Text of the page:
Today was overcast and crappy when we left the hotel. The sky was hung with deep grey clouds that looked like they could drop rain. We rolled down the hill form the Indes, avoiding the tumulos (speed bumps) that were placed every 300 meters or so to slow traffic on a road that felt like it was paved in the 50’s. Down into traffic and over to the MultiPlaza mall where the start and sign in was, where we waited for the team truck to show. We had some last minute things to get together, like radios, water, food, etc, all the usual things. I felt like ass as I had an antibiotic shot from Dr. Julio that morning, but hopefully could get through and not lose too much time. It was a 100km on the prologue course, so round and round we would go. I was only worried about the one downhill turn that was off camber and dusty and sure enough, some guy stacked it on the first lap, along with some other guys at other random times. The crashes made no sense as they would just happen to guys on their own, except for one guy who took a digger into one of the roundabout’s curbs, chest first. That was a bad one.
I came off with about 6 to go. I had no power in my legs anymore and was generally fecked, so I pulled the rip cord, put out the chute and waited to get lapped. What are you going to do? Some days are good and some not so good. I finished up and immediately started to drink as I felt very under the weather. Back at the Indes I sat on the throne for a while, drank some recovery mix, ate a sandwich and promptly passed out. There’s always another stage, right?
09 May, 2006
Thursday, April 27, 2006
We met up with the other team members Dave Somerville had put together for the trip and we headed out for a ride soon thereafter. The sun was out but there were some good looking thunderheads forming up. We all had our pictures snapped by the local paper and then headed out into the countryside for some spin time. We ended up riding close to 5 hours. Now, usually, I’m all for it, but straight off the plane into the heat of
Woke up on Wednesday a little confused as to why my arms and legs were suddenly tan and why I was famished. I could’ve eaten the ass end of a camel I was that hungry. I stole some of D.S.’s oatmeal, made some coffee and got the bike ready to ride. We headed down the hill (which is in all directions as we are staying on the side of a volcano) and I plowed into a hole in the road as large as
A quick change and we were once again rolling in the heat of the day. I had a coating of diesel fumes, sweat, dust and grime. My chamois was soaked through and I had a line of dirt ringing the tops of my socks from the sweat dripping down the fronts of my legs and collecting whatever was coating them. We stopped for some water and snacks then headed up to El Boqueron, the volcano that we’d be racing up on later in the race. Supposedly it was 13% for 13 kilometers, so I thought, in my infinite wisdom, that a 23 would cut it- how bad could it be? Well, at one point I was doing 6 kph. I swear a saw a cockroach walking up the hill faster than I was riding up. There was a tailwind, so there was really no respite from the heat that was radiating off the asphalt, my head and my legs. I took off my Styrofoam cup that was protecting my melon, but that really didn’t do anything. Now the sweat was running straight into my eyes instead of getting diverted by the pads. We eventually made it to the top, after stopping once for Cokes, got another ton of snacks that cost a whopping 2 dollars (I’m talking 3 pounds of snacks) and headed back down at 60 miles an hour, straight down the hill, made a left and went right to the hotel where I took a shower that was icy and then passed out in my towel.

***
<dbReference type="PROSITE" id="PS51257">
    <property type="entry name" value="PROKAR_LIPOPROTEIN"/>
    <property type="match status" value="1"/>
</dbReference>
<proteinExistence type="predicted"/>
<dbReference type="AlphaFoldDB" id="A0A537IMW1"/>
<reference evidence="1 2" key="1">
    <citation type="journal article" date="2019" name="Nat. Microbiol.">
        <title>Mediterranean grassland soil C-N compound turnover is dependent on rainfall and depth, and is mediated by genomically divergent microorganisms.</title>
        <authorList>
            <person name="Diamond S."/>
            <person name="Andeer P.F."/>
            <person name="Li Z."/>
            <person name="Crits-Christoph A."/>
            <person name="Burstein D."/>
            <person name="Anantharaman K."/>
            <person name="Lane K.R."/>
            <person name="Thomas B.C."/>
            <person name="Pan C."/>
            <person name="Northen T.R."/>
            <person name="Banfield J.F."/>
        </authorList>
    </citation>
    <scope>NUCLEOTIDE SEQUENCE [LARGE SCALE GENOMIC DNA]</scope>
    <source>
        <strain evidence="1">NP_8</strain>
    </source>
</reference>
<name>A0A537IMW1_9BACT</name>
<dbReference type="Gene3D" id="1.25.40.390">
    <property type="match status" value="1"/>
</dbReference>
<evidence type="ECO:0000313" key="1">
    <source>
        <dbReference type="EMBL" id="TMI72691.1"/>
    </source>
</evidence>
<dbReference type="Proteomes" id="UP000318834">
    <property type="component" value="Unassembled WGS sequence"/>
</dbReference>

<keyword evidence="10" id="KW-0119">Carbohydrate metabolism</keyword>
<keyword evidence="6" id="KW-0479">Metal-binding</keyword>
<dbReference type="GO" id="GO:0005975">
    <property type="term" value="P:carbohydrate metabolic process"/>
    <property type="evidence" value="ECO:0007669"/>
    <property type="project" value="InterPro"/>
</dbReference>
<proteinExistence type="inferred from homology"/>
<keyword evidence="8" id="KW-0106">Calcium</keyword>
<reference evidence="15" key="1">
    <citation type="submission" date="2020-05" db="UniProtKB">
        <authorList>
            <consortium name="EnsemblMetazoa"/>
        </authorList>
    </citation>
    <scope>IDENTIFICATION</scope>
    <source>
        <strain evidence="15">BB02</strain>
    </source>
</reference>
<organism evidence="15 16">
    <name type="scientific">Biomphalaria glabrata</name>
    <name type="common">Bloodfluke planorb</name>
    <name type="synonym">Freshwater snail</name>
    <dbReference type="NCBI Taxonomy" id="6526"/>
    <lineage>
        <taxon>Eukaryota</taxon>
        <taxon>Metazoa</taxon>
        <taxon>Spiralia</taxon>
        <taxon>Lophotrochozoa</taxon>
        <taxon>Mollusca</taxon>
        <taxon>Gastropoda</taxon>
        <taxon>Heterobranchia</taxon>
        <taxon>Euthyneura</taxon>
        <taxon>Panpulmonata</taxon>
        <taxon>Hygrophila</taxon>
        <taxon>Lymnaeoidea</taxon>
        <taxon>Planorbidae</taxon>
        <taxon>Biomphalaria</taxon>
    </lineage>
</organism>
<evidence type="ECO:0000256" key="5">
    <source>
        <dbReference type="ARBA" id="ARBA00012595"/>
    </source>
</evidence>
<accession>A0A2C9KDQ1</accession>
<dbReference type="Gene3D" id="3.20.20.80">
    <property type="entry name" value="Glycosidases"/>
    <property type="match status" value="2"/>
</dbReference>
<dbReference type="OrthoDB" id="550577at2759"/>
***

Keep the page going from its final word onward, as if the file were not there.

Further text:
The boys had gone to the store, internet café and mall for dinner, but they sent back Hugh and our team director Noah to come and get me so I could eat. We were also taking Andy Randell and Miriam from the Canadian team Symetrics so that they could grab some food and supplies as they were stuck at the hotel with no way to get around. We found the food court, which made it a proper mall, a la ‘Mall Rats’, and got some good El Salvadorian Chinese food. We ate, we chatted and then we went back to the Indes for some shut eye. On our way back we stopped at a gas station for some water and the newspaper which carried a huge article on the Champion Systems team with a full color photo of all of us. A good start so far…